2. Recent graduates have inadequate training in the kinds of nuts-and-bolts skills they would need to open up a law practice - not only skills like drafting pleadings, interviewing clients, and taking depositions, but also law practice management skills like dealing with trust accounts and billing.
My response to #1 is that I'm not talking about legal services for indigent people, but competing for paying clients in areas such as personal-injury, consumer debtor representation, matrimonial law, and so on. I understand that if someone has $1,500 per month in loan repayment obligations, he or she would prefer to work at a large firm rather than starting a brand new Main Street practice. But the assumption of problem is that the recent graduate isn't choosing between working at Dewey Cheatham & Howe and hanging out a shingle; rather, the choice is between working at Starbuck's and hanging out a shingle.
As for #2, I can see that being part of the problem, but inadequate skills training in law school hasn't deterred generations of lawyers from hanging out shingles. Many state bars (NY, for example) have training programs for recent graduates which attempt to give them the basics. Again, it may be scary and not anyone's first choice to open a solo practice, but it must beat at least some of the available options in the non-legal employment market.
That leaves other possible explanations. When I've asked around, I've heard this one, which seems plausible:
3. Recent graduates don't have access to the start-up capital that they'd need in order to rent office space (or establish a virtual office, if that's allowed in the jurisdiction), get the minimum required subscriptions to Westlaw and whatnot, advertise their availability, purchase malpractice insurance, and tide over the business for the first 12-18 months before clients came in, work was done and billed for, and clients paid the bills. Restrictions on the form legal practices may take further exacerbate the problem by inhibiting innovation. One might imagine, for example, a venture capital firm providing seed money to 25 new law graduates to start their practices, in exchange for 25% of their billings, figuring at at least half of these practices would fail, but the successful ones will provide an adequate return. Of course that sort of structure is straightforwardly prohibited by Rule 5.4.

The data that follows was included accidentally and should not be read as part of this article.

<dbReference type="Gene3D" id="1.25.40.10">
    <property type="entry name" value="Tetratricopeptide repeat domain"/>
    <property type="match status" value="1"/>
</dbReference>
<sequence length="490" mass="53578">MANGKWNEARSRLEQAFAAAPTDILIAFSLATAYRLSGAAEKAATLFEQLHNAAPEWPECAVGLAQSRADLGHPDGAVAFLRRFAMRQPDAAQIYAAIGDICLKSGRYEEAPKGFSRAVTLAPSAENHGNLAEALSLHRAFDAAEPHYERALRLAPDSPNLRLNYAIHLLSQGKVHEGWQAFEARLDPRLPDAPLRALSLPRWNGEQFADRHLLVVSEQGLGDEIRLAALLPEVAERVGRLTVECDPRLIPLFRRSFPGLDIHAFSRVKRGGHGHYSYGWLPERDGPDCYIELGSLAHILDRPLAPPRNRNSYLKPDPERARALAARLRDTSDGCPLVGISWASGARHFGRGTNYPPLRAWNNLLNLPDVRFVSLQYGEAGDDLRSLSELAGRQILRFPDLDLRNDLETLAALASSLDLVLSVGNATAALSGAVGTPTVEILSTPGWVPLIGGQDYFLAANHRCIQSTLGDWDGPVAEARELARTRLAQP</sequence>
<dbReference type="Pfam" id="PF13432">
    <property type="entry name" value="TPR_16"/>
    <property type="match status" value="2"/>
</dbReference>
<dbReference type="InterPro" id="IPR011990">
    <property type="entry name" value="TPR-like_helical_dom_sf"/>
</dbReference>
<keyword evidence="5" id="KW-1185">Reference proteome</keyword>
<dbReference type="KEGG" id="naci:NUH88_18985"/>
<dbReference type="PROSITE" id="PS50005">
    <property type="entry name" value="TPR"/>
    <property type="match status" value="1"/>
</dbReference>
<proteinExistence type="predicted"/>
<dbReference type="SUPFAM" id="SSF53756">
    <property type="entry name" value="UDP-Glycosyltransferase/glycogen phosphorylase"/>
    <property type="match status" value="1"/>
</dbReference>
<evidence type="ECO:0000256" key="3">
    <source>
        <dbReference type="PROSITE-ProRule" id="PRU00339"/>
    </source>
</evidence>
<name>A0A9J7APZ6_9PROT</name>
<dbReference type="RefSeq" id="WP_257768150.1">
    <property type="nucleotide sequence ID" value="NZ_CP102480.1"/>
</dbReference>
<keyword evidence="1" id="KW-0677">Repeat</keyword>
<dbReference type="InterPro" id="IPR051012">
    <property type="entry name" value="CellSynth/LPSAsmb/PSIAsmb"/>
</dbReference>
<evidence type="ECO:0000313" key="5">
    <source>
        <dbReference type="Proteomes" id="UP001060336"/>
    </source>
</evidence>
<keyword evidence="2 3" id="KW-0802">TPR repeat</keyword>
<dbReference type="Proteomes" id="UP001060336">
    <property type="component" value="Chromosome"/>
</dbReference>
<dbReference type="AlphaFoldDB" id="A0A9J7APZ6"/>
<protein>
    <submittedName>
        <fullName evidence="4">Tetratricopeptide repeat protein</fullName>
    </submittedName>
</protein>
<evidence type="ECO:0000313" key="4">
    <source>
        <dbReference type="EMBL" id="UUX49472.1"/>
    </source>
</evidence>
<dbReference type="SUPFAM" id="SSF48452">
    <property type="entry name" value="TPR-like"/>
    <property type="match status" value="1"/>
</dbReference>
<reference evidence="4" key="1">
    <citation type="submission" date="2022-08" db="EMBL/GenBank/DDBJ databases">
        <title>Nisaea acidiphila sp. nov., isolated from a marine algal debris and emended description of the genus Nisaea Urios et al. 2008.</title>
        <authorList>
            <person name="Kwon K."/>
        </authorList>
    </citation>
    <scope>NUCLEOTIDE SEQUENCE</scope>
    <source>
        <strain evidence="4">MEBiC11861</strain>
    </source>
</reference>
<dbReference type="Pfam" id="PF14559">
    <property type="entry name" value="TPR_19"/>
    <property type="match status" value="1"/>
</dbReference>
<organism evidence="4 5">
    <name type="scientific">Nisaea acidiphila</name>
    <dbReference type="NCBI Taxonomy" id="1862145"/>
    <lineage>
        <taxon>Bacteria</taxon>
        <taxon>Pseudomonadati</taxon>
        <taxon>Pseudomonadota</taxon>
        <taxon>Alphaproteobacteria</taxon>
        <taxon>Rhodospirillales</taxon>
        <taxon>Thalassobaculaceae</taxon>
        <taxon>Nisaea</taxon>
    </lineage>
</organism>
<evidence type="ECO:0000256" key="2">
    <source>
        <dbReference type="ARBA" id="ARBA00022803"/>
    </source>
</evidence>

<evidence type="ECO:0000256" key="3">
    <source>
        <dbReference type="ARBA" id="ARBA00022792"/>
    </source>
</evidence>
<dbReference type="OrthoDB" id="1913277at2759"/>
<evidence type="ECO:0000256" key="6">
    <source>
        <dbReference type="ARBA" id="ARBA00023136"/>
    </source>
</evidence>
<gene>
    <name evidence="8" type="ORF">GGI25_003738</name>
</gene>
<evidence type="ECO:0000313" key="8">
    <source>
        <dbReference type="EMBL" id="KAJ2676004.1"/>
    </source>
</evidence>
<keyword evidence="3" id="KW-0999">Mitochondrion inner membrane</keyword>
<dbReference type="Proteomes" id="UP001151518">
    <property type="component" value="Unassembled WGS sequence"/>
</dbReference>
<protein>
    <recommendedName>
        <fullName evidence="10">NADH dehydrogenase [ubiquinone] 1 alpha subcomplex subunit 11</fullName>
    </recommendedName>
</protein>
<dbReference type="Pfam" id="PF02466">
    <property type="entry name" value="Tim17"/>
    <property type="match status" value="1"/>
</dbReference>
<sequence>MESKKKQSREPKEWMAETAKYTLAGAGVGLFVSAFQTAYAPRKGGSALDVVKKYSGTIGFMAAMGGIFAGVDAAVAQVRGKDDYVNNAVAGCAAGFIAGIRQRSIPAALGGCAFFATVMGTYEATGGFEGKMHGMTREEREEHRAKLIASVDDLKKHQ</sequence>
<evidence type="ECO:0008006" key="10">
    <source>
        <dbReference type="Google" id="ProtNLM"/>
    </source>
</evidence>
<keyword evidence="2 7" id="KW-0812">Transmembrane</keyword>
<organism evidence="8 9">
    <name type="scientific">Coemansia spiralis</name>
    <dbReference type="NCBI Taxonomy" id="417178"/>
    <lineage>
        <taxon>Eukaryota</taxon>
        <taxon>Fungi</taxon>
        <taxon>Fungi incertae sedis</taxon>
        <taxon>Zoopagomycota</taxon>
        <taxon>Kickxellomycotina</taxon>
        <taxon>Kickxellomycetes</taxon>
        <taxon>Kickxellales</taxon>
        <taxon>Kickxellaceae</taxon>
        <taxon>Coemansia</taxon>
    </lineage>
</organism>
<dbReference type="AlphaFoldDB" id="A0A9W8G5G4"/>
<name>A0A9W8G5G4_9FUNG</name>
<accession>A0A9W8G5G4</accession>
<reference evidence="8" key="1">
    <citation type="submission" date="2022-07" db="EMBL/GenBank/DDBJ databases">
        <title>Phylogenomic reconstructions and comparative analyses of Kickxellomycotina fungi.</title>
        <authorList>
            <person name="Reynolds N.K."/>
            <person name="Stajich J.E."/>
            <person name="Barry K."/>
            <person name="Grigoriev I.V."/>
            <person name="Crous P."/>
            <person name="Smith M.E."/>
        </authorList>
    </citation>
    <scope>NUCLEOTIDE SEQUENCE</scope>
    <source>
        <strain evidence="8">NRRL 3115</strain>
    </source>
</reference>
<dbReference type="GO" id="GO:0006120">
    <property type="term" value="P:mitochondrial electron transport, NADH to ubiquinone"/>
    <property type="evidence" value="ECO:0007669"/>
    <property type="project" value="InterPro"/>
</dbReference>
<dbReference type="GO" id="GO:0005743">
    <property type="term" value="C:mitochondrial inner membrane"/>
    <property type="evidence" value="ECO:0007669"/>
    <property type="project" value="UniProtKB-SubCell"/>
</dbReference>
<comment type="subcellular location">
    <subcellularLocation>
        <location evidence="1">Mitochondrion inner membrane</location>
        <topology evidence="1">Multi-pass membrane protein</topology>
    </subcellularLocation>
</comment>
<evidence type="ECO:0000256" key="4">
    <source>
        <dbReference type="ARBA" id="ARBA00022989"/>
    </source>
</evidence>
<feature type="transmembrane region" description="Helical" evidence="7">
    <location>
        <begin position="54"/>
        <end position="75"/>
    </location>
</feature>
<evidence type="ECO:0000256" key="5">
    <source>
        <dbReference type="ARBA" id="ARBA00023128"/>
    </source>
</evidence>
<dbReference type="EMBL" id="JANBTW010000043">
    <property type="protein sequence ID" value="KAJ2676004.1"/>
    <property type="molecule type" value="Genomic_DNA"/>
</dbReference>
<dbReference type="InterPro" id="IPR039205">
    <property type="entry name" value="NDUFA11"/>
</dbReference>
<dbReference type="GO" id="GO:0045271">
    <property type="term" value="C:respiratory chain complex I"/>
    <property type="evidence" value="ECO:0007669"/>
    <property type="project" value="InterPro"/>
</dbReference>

I still find it kind of hard to believe, however, that there is a big, unoccupied market niche that some smart person hasn't figured out a way to occupy. Again, I'm not talking about indigent legal services - that raises other problems of political will and indifference to the problems of poor people. The question is about Main Street practices serving the legal needs of ordinary individuals. Why haven't we seen downward pressures on attorneys' fees?
Most readers have probably seen Lee Siegel's notorious op-ed in the New York Times that effectively urged individuals with students loans to default on them.
I won't re-hash the trenchant criticisms of Siegel's piece. Two critiques that appeared in the Times can be found here and here. I would also highly recommend Jordan Weissmann's piece in Slate.
What most troubled me about Siegel's piece, however, was his inability to see the issue of whether to default on debt as a legal issue. It is, of course, a financial decision and a life decision. But it is one that is laden with legal consequences, far beyond harm to one's credit score.
It is not shocking that an Ivy league-educated writer who advises young people to "marry well" to solve their debt problems isn't especially versed in the nuances of wage garnishment, personal bankruptcy, and student loan repayment programs. But Siegel was provided a platform in a newspaper that is (was?) regarded as the leading light of American journalism. Would the Times publish health advice from someone who has no expertise or interest in public health?
As I set out in my recent paper, Americans often do not conceive of their problems in legal terms. When leading newspapers publish editorials on legal topics by people who not only have no expertise in the relevant law but also no interest in it, they make it less likely that people will recognize legal issues and bring them to lawyers.
In the internet age, expertise is not valued as much as it once was. But lawyers regularly help clients to navigate problems such as unmanageable debt. The defining access to justice issue of our time may not be whether to license non-lawyers or to permit non-lawyer ownership. It may be how to convey to the public what lawyers actually do and the value we provide.